The other issues I have is that there is just as much (if not more) danger from survivors as there are from zombies. The few times someone has spoken and bandied about joining people, they have had some serious issues, between kill or be killed situations, and the crazy lady who decided being a zombie wouldn't be so bad.

I think that the new showrunners are getting to character development. I mean, we have seen a lot of new growth and aspects of people, including Carol. Carol is now someone who will do whatever it takes to survive. She understands why Rick killed Shane, now faced with trying to protect the group, she did the same thing. I think she also understands why Rick kicked her out. I don't believe this will be the last that we see of her. I think that she understood that even though Rick may have even done the same thing, the fact that she is acting alone, without group approval or anything, they can't have that. Then someone else will take the same initiative. Also, it will divide the group into two (at least) camps, and Tyrese will want her head. Especially since it didn't help anything.

Either way, I feel like we know the survivors a lot more now by their actions in situations as well as them talking. I like it.

I might have considered giving up, but I feel invigorated with this new season, and I can't wait for more.
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Nov 12, 2013

No, you're not an outlier, despite what the ratings might say. While I have nothing to base this on, I'll say that 1/4 of those viewers are like myself, entertained by desperately wanting this show to step away from the "zombie kill of the week" and contrived tension to the great work it was in the condensed season 1 or the introspective character study from their best episode thus far, 'Clear'. The relationship between Rick and Morgan is easily the most fascinating, yet all we've had are two measly episodes. Lennie James can carry a lot on his own, but it takes more than great singular acting. When he's on set, it seems the stars align and everything gets better, the writing, the acting, the direction...everything.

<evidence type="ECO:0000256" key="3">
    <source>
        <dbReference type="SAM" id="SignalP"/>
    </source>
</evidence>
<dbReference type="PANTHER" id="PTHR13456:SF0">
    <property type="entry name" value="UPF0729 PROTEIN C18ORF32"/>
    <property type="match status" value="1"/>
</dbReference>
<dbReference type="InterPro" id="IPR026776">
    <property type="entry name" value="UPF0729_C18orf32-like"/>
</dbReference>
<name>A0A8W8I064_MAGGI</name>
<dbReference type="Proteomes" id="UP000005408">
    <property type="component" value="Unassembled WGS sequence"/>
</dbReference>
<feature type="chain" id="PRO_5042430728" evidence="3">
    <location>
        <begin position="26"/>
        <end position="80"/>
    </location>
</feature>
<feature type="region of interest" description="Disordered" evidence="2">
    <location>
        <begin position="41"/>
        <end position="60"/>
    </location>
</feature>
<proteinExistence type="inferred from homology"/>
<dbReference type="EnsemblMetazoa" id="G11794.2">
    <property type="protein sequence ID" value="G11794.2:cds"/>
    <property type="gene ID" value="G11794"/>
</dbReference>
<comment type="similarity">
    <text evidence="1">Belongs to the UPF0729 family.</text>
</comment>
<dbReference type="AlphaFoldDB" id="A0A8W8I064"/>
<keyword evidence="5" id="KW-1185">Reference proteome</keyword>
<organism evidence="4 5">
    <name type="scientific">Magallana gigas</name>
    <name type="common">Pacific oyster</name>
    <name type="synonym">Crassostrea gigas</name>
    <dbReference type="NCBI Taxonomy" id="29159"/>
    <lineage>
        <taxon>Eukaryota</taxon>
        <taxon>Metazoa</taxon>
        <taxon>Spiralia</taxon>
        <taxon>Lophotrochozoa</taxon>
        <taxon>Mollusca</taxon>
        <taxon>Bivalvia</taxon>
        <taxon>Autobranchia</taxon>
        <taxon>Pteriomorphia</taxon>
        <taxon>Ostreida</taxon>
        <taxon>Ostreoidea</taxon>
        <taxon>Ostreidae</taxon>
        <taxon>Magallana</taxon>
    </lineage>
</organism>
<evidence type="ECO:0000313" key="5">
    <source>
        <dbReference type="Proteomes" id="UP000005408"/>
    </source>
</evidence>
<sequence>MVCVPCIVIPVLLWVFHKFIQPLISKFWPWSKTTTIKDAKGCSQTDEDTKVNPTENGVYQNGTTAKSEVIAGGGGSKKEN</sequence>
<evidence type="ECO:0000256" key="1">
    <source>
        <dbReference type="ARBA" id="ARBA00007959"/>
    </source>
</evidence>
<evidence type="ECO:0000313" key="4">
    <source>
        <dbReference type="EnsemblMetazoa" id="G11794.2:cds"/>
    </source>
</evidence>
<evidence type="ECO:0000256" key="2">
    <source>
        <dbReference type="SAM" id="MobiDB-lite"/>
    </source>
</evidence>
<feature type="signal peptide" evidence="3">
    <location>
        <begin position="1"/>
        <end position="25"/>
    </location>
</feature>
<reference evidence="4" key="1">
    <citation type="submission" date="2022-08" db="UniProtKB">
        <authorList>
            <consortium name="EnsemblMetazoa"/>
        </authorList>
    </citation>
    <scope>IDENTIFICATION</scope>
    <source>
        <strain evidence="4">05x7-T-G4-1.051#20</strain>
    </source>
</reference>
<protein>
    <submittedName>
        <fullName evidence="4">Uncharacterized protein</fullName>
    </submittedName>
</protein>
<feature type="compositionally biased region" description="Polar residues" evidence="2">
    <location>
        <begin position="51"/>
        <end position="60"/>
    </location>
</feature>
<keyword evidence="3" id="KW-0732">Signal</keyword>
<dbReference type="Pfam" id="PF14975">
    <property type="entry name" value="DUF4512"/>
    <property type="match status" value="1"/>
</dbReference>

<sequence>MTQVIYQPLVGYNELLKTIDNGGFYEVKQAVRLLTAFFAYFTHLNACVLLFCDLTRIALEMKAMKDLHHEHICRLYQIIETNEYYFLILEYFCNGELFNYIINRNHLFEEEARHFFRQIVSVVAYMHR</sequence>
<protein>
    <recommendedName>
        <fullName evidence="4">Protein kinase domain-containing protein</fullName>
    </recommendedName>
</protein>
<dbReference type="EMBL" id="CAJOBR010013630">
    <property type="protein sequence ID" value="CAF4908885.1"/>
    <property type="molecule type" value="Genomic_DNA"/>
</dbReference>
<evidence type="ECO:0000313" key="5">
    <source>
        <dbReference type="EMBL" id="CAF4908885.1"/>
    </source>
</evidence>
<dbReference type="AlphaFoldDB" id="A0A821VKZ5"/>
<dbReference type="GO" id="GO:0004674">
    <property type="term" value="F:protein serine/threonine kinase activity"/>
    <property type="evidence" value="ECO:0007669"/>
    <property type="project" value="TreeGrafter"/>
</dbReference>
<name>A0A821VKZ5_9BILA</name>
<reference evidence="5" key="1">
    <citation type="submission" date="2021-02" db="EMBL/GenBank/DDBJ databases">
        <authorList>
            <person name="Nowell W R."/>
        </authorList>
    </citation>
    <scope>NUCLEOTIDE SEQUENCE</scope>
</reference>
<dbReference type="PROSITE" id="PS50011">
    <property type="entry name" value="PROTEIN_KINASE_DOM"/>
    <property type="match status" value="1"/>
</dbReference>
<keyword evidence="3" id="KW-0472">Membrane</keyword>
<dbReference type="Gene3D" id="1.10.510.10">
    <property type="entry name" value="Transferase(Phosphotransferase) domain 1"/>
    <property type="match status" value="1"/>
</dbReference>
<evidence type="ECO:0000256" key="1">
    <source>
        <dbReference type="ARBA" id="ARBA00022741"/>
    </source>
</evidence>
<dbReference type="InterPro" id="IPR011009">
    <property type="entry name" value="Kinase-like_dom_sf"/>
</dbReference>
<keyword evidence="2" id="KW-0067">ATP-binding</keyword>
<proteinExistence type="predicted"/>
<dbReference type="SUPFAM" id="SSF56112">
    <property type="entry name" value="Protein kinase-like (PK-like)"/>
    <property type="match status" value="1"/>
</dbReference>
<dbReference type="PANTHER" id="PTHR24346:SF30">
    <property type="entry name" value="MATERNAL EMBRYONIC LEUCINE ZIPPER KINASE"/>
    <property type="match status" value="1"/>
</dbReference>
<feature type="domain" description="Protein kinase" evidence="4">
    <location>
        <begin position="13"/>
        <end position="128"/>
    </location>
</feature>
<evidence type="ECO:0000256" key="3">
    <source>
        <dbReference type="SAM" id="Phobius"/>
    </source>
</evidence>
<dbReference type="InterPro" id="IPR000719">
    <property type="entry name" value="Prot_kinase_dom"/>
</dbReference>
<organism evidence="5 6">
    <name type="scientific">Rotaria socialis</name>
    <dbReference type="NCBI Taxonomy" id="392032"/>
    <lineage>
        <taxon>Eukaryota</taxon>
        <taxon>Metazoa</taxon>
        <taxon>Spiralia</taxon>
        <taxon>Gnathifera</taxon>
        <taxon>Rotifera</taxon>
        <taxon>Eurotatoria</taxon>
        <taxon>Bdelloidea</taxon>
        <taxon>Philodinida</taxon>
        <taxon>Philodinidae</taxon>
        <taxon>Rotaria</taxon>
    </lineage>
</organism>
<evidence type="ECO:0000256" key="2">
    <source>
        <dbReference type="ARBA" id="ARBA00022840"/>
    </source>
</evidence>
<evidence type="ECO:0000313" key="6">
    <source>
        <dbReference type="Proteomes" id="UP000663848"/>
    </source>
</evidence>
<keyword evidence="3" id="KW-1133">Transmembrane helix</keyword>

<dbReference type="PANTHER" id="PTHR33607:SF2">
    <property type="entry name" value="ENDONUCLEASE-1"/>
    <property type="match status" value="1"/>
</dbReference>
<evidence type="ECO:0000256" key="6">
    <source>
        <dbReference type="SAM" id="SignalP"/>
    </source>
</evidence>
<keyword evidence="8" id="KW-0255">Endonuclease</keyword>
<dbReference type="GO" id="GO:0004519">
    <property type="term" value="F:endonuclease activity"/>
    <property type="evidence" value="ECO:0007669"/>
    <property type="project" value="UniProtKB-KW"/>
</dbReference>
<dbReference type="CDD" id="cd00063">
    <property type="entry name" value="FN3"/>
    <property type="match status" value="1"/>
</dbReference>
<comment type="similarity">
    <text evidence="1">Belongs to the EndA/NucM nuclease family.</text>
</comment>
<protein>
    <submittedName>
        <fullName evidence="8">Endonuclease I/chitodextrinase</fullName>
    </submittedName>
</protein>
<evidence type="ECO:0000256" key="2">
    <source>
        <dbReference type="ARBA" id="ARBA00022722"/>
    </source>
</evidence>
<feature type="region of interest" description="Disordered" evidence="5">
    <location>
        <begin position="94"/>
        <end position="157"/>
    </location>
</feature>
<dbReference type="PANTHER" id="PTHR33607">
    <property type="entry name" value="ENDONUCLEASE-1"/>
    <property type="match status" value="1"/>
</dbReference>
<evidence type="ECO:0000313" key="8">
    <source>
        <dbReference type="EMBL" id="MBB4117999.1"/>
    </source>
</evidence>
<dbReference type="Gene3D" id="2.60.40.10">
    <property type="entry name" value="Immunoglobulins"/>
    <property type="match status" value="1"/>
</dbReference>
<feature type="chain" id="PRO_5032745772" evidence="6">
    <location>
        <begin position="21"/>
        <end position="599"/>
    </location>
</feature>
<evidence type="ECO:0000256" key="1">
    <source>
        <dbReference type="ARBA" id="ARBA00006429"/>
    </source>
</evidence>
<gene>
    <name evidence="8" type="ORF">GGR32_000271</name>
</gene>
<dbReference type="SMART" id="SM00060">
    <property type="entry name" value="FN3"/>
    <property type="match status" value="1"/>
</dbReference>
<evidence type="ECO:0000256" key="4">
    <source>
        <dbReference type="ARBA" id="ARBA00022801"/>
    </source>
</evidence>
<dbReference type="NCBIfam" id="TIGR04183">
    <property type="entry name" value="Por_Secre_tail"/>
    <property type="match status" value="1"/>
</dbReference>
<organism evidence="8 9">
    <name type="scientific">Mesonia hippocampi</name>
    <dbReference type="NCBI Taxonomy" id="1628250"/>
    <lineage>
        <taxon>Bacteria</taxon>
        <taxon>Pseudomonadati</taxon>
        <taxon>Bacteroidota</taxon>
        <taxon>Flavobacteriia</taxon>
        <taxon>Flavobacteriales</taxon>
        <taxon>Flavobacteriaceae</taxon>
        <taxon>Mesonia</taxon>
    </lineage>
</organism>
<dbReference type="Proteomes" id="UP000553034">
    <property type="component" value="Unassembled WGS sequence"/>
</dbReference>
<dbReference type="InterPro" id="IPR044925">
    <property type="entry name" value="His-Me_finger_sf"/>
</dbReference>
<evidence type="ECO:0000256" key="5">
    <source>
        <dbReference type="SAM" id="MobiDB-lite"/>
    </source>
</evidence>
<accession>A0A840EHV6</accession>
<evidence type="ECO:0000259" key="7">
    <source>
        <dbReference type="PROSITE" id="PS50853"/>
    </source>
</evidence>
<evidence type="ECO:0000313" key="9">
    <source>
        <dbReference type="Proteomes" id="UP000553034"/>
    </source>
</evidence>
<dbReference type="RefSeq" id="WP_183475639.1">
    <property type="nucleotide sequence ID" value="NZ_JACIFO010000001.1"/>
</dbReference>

But Lennie James doesn't have to be there for this series to show that it actually has some chops. It has moments that are truly scary and touching and deep. The problem is that like my golf game, those moments of greatness are few and far between...but they are enough for me overlook my crappy putting and poor bunker play and keep me coming back to the game I love to hate, hate to love, love to love and hate to hate.